In diametric opposition to my previous review of Bright, here’s something that will win an Oscar.
Dunkirk tells the story of the retreat of British forces out of France, prior to the Battle of Britain. The retreat’s entire purpose, in fact, was to have an army left to protect Britain when the Nazis attempted to cross the English Channel. Hemmed in on all sides by the Wehrmact, and periodically hammered by what little of the Luftwaffe managed to pierce British air defenses, thousands upon thousands of British troops sat and waited for salvation on the French shores of Dunkirk. Unfortunately, the nature of the beach, lack of deep water port and ever present threat of Kriegsmarine U-Boats meant that the British could either risk their surface ships, or mobilize a massive flotilla of citizen boats. The beauty of this film is that it tells all the stories, in a rather balanced kind of way. If you’re on the beach getting bombed, you’re asking yourself where’s the airforce. The air force knows that if they’re dogfighting on your head, then that means that the enemy has already slipped through your defences. The navy knows that big, slow warships aren’t the best troop transports, but you make do with what you can.
So you get to the actual film, where you follow four storylines. Much to Christopher Nolan’s credit, he does each story line justice in just 2 hours. You have the soldier on the beach trying to catch a ride home, when every attempt he makes results in death and destruction, he fights on. You have the British family on their pleasure boat doing their duty to cross the channel in an attempt to save as many as they can, who stumble across single soldier atop of sunken ship suffering greatly from PTSD (back when it was just known as shell shock). You have the hot shot pilot in his beat up Spitfire giving his all to protect the skies over all of this. Finally, you have the admirals and generals on the shore just trying their best to make the impossible happen. It’s fascinating, and the acting from every single one of these leads was noteworthy. Of course Kenneth Branagh was masterful, as were other British acting stalwarts Mark Rylance and James D’Arcy. Cillian Murphy continues to be underrated in my eyes, while Tom Hardy embodies stoic swagger. I’ll even give credit to Harry Styles, of One Direction fame, for putting in a much better than expected performance. However, I’m going to give the prize to newcomer Fionn Whitehead, who plays Tommy the normal regular infantryman. He had a lot on his shoulders, and he carried it well.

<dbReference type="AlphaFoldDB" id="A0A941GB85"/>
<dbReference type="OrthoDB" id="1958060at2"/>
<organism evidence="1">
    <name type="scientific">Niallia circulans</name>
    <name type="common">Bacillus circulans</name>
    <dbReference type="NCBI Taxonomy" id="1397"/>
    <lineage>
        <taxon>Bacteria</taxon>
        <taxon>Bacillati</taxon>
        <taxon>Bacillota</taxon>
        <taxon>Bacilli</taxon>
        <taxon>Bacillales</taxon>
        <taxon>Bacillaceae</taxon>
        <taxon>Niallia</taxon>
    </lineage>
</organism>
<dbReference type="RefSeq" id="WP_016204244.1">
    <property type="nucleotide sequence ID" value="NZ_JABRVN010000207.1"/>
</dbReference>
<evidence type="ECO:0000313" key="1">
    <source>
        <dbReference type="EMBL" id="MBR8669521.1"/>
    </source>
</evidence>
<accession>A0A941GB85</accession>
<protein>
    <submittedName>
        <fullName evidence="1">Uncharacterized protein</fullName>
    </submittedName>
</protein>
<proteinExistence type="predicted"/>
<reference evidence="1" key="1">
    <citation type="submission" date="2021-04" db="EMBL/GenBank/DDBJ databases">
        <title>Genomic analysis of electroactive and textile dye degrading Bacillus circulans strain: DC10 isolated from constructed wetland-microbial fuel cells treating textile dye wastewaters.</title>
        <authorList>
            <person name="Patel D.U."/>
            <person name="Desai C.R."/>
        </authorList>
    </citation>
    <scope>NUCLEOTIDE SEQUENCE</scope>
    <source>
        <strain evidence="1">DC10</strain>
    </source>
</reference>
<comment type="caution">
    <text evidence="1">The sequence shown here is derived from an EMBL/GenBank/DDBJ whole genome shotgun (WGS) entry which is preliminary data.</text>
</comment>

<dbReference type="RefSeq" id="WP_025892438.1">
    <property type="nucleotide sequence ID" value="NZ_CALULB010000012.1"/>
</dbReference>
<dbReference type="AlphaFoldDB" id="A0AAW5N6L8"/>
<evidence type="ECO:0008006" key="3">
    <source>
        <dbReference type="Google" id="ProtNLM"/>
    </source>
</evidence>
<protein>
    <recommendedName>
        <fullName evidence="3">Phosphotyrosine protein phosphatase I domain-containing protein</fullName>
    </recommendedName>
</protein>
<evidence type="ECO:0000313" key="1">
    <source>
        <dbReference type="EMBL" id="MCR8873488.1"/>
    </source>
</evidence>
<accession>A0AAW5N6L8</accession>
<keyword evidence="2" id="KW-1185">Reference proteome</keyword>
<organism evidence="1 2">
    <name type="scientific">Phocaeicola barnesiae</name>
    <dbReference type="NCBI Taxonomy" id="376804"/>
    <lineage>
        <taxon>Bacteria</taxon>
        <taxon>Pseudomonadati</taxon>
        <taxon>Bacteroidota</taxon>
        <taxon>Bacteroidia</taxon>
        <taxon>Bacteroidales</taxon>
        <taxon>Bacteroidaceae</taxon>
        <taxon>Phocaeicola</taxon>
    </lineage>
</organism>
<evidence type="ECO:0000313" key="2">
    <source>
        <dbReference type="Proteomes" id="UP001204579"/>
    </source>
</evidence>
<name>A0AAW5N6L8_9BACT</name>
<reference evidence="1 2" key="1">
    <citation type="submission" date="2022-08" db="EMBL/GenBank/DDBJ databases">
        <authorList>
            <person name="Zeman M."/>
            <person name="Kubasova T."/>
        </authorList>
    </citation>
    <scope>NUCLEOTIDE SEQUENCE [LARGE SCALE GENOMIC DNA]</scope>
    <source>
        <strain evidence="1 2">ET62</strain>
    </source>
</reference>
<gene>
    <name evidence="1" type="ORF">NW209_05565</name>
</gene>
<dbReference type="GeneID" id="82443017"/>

To say that this is a pretty movie is an understatement. Largely shot on IMAX, that was lost to me as I waited until I could stream it on Amazon Prime ($5.99). However, the visual impact was stunning. When there was CG, it was seamless, and every frame was a painting.
One of the hard things about reviewing a historical period piece is that you already know how it ends, but unless you really focused on the beginning of the Second World War in school, you probably don’t realize just how poorly things went for the Allies at first. Nor do you know the kind of grit and determination that helped our European friends persevere and overcome. There’s a lot to be said about the impact of American reinforcements being integral to winning the war, but what I’m getting at is that there almost weren’t Allies there for us to reinforce! This movie does a masterful job of communicating both that despair, and the appreciation the for sacrifice those soldiers, sailors and airmen paid in order to hold back the enemy.
I really can’t recommend this movie highly enough if you’re interested in history. I wish I had seen it in the theater.